Learnbay data science course covers Data Science with Python, Artificial Intelligence with Python, Deep Learning using Tensor-Flow. These topics are covered and co-developed with IBM. # Introduction of  Support Vector Machine

Support vector machines (SVMs) are a particularly powerful and flexible class of supervised algorithms for both classification and regression.

SVMs were introduced initially in the 1960s and were later refined in 1990s. However, it is only now that they are becoming extremely popular, owing to their ability to achieve brilliant results. SVMs are implemented uniquely when compared to other machine learning algorithms.

Support vector machine(SVM) is a supervised learning algorithm that is used to classify the data into different classes, now unlike most algorithms SVM makes use of hyperplane which acts as a decision boundary between the various classes. In general, SVM can be used to generate multiple separating the hyperplane so that the data is divided into segments. These segments contain some kind of data.SVM used to classify the data into two different segments depending on the feature of data.

# Feature of SVM-

SVM studies the labeled data & then classify any new input data depending on what it learned into the training phase.

It can be used for both classification and regression problems. As SVC supports vector classification SVR stands for support vector regression. One of the main features of SVM is kernel function, it can be used for nonlinear data by using the kernel trick.  The working of the kernel trick is to transform the data into another dimension so that we can draw a hyperplane that classifies the data.

How SVM work??

SVM works by mapping data to a high-dimensional feature space so that data points can be classified, even when the data are not linearly separable. A separator between the classifies is found, then the data are transformed in such a way that the separator could be drawn as a hyperplane. Following this, characteristics of new data can be used to predict the group to which a new record should belong.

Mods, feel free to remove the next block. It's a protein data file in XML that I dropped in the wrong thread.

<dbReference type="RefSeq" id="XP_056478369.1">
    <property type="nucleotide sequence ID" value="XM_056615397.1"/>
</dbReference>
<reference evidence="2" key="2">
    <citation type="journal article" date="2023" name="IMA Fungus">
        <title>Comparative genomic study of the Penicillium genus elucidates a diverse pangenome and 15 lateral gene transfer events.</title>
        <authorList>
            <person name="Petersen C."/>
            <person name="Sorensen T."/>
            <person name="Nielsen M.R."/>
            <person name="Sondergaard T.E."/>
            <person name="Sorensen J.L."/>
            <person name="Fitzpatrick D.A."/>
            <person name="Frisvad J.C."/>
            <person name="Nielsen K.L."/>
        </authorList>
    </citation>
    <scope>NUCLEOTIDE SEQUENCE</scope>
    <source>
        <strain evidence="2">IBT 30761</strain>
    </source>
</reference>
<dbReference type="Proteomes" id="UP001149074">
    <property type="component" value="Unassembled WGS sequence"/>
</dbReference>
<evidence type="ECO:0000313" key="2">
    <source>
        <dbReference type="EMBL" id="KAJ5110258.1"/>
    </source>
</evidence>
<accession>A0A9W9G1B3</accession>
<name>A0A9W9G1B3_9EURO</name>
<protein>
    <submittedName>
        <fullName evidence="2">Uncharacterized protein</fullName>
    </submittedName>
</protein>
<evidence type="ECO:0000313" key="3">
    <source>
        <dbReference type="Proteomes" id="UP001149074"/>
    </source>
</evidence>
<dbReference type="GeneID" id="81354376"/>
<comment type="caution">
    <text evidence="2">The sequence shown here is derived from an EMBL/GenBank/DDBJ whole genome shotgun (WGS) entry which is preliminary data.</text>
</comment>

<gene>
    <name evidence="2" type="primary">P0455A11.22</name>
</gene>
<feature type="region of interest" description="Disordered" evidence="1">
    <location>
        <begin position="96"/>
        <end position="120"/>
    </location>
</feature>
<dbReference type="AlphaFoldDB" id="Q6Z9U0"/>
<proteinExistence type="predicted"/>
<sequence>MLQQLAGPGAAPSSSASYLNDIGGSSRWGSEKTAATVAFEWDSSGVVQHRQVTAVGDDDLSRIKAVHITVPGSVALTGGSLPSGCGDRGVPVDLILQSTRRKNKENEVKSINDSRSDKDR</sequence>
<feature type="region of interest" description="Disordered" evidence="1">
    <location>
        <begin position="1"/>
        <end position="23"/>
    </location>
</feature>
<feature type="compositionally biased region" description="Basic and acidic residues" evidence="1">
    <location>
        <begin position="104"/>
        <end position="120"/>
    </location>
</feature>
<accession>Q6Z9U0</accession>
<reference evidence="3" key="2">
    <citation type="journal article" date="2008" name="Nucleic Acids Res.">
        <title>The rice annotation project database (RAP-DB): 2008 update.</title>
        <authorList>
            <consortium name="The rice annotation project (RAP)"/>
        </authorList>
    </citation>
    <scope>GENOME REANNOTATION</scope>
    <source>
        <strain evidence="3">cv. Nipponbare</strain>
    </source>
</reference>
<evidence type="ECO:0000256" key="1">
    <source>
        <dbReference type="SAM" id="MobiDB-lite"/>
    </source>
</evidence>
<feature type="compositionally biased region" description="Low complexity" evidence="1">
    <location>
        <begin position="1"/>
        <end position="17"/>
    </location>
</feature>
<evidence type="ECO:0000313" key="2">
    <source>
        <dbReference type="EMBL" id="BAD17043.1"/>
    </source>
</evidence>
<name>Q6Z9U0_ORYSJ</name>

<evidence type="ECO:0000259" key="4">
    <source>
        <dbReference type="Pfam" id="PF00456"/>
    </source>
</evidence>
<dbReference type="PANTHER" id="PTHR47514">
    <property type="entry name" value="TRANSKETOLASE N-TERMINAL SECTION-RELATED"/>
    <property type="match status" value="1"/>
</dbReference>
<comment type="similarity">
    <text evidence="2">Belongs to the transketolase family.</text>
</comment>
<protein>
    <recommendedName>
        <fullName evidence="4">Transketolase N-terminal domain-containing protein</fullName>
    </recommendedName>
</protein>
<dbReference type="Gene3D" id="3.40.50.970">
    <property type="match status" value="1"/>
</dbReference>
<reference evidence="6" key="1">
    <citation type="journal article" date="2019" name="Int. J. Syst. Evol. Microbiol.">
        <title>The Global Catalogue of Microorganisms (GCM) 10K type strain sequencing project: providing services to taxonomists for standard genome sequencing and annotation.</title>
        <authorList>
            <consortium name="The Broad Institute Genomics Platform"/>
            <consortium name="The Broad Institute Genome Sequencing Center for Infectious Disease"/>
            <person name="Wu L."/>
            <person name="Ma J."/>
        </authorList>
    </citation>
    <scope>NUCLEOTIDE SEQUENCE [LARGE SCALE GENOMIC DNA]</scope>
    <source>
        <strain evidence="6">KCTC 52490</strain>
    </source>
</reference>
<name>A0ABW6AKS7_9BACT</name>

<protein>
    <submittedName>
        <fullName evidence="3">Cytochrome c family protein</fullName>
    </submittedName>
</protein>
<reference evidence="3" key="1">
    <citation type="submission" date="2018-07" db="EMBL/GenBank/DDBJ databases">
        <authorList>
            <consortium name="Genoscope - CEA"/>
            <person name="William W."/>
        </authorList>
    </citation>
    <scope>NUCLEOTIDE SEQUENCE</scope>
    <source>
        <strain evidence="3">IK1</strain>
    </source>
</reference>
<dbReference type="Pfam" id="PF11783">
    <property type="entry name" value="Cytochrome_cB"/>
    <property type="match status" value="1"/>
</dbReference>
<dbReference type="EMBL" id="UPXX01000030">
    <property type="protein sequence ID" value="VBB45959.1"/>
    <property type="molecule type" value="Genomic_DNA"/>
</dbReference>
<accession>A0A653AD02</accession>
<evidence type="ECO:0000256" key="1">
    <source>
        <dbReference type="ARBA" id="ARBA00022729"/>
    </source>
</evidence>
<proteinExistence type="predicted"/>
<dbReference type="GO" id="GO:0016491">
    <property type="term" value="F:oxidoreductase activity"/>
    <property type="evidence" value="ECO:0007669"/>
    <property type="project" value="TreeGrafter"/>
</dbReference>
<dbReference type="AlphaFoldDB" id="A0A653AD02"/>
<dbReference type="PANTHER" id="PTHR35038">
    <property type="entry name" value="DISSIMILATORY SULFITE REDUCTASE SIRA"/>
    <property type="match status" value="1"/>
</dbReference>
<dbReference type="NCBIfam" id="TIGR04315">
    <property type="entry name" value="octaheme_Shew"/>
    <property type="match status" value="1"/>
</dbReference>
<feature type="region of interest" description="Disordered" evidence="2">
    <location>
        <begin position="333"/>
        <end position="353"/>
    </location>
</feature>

Importing Libraries:
` import pandas as pd import numpy as np import matplotlib.pyplot as plt %matplotlib inline bankdata = pd.read_csv("D:/Datasets/bill_authentication.csv")`

Exploratory Data Analysis:

`bankdata.shape bankdata.head()`

VarianceSkewnessCurtosisEntropyClass
03.621608.6661-2.8073-0.446990
14.545908.1674-2.4586-1.462100
23.86600-2.63831.92420.106450
33.456609.5228-4.0112-3.594400
40.32924-4.45524.5718-0.988800

Data preprocessing:

```X = bankdata.drop('Class', axis=1) y = bankdata['Class'] from sklearn.model_selection import train_test_split X_train, X_test, y_train, y_test = train_test_split(X, y, test_size = 0.20) ```

Training the Algorithm:

`from sklearn.svm import SVC svclassifier = SVC(kernel='linear') svclassifier.fit(X_train, y_train)`

Making prediction

`y_pred = svclassifier.predict(X_test)`

Evaluating the Algorithm:

`from sklearn.metrics import classification_report, confusion_matrix print(confusion_matrix(y_test,y_pred)) print(classification_report(y_test,y_pred))`

Output:

```[[152 0] [ 1 122]] precision recall f1-score support```

0 0.99 1.00 1.00 152
1 1.00 0.99 1.00 123

avg / total 1.00 1.00 1.00 275

#### SVM Linear Classifier:

In the linear classifier model, we assumed that training examples plotted in space. These data points are expected to be separated by an apparent gap. It predicts a straight hyperplane dividing 2 classes. The primary focus while drawing the hyperplane is on maximizing the distance from hyperplane to the nearest data point of either class. The drawn hyperplane called a maximum-margin hyperplane.

#### SVM Non-Linear Classifier:

In the real world, our dataset is generally dispersed up to some extent. To solve this problem separation of data into different classes based on a straight linear hyperplane can’t be considered a good choice. For this Vapnik suggested creating Non-Linear Classifiers by applying the kernel trick to maximum-margin hyperplanes. In Non-Linear SVM Classification, data points plotted in a higher-dimensional space. Learnbay provides industry accredited data science courses in Bangalore. We understand the conjugation of technology in the field of Data science hence we offer significant courses like Machine learning, Tensor Flow, IBM Watson, Google Cloud platform, Tableau, Hadoop, time series, R and Python. With authentic real-time industry projects. Students will be efficient by being certified by IBM. ### Evolution of Data Science in India

Data Science is indeed the sexiest job but not much of a brand new concept to the world. Data Science is being used from decades before, Know more about it.